All Around Wise: Surprised by lack of decision

By Richard Greene | Published Saturday, March 30, 2019
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My wise sophomore reporting professor Keith Shelton told our class many moons ago to never show up to a meeting and not know how a vote would go.

Monday night, I violated the great Shelton’s golden rule. It was not on the main headline from the meeting – the contract of Decatur ISD Superintendent Judi Whitis – because there was no vote or action.

Richard Greene

But really that was the secondary issue of the night when compared to the high school construction, a decision with more lasting impact than who is at central administration.

I was surprised to see the project tabled after trustees received the guaranteed maximum price of $4.12 million from builder Steele and Freeman and a debate waged on what was needed in the district.

This just happened to be the latest turn in an endless circle that has proved costly for the district. It has paid $97,836 for architect fees for the proposed 12-classroom addition at the high school. The total architect fees for the project are expected to be more than $300,000. The district paid $192,609 on architect fees for the athletic improvements that were not pursued.

“I hate that we’ve spent all the money on the architects,” said trustee Charlie Tibbels. “I’ve been on the board for 10 months, and it’s gone from the athletic stuff to now this thing. I don’t think we’ve ever put a finger on what’s absolutely necessary to do.”

After a year of facility workshops, building tours and discussion, that’s the most discouraging thing. The board still doesn’t know what improvements are most needed, and this latest about-face highlights their breakdowns in communication.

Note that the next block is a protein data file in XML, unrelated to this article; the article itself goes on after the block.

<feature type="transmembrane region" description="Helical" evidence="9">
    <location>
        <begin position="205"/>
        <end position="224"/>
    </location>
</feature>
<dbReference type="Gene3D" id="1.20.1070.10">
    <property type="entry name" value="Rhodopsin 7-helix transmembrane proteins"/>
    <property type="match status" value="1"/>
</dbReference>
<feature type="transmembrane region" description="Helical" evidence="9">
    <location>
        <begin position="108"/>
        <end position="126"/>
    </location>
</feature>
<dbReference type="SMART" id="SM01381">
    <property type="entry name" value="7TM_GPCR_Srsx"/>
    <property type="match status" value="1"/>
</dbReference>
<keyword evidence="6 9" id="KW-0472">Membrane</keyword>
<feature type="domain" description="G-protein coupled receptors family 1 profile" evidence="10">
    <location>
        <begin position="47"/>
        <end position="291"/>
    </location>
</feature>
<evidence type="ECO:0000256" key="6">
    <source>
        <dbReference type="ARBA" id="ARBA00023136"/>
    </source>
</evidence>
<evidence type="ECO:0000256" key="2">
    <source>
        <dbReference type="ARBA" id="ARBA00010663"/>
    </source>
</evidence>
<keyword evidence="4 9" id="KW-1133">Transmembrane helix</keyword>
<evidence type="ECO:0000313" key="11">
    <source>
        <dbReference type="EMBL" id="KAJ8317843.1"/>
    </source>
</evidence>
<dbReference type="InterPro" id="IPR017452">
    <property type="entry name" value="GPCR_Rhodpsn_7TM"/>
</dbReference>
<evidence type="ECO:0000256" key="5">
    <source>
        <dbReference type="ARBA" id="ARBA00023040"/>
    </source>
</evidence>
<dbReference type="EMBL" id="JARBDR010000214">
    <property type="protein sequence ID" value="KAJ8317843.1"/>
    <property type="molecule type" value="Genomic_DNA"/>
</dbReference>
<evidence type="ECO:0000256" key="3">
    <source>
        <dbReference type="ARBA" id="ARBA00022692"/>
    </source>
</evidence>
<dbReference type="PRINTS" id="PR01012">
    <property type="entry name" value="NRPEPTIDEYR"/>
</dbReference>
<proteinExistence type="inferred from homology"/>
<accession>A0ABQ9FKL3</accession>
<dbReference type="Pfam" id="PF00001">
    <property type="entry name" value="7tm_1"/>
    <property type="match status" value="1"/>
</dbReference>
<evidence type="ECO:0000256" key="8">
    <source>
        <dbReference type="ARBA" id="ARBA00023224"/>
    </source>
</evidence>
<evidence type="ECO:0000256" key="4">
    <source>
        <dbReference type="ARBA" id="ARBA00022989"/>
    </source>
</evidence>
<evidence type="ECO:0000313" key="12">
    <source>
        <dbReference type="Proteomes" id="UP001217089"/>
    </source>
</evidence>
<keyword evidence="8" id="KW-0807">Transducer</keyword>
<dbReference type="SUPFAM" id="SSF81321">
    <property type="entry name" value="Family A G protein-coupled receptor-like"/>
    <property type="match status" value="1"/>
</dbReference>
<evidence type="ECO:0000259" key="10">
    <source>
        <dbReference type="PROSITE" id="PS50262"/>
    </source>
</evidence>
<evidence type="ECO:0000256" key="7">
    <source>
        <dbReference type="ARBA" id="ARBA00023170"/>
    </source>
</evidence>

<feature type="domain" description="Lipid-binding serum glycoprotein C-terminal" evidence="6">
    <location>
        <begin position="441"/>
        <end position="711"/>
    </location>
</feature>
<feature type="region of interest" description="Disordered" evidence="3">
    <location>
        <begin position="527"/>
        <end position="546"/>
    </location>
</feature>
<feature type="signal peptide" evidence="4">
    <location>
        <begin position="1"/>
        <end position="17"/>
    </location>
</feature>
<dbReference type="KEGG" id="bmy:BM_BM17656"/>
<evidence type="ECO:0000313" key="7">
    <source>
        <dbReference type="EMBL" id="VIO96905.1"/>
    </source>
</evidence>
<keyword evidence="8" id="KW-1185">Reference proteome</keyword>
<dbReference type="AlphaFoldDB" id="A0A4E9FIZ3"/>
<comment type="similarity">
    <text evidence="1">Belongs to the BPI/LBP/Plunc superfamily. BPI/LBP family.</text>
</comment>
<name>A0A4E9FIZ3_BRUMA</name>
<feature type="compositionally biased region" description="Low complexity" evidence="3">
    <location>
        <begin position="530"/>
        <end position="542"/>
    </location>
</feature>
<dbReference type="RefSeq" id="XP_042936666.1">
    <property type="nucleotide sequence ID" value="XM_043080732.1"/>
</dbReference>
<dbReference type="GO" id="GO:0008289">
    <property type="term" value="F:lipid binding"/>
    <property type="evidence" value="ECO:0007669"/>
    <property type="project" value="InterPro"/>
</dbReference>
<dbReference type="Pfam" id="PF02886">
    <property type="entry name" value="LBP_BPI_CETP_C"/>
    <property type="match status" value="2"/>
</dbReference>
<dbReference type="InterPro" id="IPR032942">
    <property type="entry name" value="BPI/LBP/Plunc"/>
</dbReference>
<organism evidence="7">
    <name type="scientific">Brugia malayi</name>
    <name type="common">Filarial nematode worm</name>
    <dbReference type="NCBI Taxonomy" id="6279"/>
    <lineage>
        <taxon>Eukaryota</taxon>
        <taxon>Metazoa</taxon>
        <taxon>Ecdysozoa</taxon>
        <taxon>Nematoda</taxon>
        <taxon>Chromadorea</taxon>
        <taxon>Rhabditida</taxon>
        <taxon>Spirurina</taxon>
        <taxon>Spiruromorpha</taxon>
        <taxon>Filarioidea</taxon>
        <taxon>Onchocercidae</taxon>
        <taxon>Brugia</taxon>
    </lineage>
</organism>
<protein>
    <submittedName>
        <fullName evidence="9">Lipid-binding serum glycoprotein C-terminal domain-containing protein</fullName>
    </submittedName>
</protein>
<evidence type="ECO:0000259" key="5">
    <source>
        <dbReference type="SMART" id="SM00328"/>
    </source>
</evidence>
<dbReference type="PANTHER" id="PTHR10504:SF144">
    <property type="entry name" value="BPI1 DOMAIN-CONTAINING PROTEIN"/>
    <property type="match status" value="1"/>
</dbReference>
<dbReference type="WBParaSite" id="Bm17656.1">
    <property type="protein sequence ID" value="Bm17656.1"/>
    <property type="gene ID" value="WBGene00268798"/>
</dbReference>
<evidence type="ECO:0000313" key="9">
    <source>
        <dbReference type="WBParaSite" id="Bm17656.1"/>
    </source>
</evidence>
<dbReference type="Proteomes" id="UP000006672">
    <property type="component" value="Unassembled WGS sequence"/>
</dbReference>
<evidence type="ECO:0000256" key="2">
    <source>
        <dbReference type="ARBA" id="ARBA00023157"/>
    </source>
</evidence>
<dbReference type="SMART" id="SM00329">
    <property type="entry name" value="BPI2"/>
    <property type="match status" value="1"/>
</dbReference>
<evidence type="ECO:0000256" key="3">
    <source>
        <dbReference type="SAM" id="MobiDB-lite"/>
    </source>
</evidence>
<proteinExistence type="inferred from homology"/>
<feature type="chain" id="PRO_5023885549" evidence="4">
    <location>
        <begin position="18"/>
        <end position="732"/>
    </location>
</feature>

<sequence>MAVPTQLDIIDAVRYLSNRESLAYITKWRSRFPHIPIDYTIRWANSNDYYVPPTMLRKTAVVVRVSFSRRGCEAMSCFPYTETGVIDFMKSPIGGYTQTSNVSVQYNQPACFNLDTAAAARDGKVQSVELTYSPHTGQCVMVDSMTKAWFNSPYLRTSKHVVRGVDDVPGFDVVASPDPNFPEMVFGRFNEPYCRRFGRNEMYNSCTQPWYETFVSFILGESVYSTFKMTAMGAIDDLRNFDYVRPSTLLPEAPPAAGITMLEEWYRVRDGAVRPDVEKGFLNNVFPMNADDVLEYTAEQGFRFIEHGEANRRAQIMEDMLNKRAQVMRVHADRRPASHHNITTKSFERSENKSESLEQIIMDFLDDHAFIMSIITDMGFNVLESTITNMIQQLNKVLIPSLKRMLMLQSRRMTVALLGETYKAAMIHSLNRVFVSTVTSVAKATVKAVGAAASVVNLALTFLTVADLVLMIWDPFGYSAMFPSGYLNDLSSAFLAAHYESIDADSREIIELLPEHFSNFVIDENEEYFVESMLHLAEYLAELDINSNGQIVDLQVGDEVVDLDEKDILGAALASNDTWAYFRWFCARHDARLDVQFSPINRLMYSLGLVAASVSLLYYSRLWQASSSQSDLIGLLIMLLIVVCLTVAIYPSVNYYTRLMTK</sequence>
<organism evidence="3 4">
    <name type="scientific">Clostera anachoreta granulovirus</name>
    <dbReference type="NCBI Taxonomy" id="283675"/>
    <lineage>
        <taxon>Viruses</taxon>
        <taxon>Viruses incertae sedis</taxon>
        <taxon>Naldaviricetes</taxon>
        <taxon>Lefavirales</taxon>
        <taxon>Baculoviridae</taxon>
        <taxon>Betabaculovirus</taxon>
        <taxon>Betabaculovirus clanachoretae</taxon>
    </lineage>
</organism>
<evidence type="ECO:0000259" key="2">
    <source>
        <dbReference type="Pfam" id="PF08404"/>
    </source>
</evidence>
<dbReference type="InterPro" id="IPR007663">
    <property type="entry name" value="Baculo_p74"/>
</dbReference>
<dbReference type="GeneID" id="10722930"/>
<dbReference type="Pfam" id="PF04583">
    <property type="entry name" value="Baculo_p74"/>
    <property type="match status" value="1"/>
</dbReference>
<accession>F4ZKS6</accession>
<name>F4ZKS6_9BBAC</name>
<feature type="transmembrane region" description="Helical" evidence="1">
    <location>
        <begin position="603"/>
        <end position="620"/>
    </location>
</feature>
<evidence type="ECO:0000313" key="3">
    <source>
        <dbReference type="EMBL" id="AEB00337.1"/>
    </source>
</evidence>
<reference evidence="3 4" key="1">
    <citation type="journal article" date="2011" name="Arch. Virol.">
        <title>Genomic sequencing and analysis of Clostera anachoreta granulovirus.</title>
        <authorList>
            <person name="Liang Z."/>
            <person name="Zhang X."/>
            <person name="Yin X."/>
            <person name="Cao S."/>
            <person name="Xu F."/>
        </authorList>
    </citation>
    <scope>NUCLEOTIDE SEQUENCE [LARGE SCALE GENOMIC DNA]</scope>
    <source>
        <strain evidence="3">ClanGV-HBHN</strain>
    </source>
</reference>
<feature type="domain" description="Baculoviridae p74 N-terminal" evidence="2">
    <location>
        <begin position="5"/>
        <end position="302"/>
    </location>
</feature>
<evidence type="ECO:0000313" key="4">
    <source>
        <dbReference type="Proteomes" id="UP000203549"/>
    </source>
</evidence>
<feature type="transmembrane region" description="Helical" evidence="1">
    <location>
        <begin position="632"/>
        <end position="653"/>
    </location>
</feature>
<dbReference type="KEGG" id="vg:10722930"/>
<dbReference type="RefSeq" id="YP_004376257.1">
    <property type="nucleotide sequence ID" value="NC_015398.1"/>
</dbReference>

In January, the board voted to move ahead with developing plans for the classroom addition and possible renovations at the high school. Two months later, the target seemed to have moved.

Yes, some worries about costs are warranted. But reducing the scope, which will lose some of the economy of scale, or a longer delay on a decision will not lower the costs.

Tibbels was likely right about his assertion that a bond to fully address the district’s facility needs may not float in the current climate. The latest indecision does not help.

While they used pending legislative action as an excuse to not commit money to the project, it could be even more complicated in the future because some of those same legislators want to move all elections to November. If that happens, trying to pass bonds and the subsequent construction could be tougher and more expensive due to all schools getting in the market at the same time once per year.

On April 15, we’ll see what’s next and hopefully I can redeem myself.

Richard Greene is the Messenger editor.

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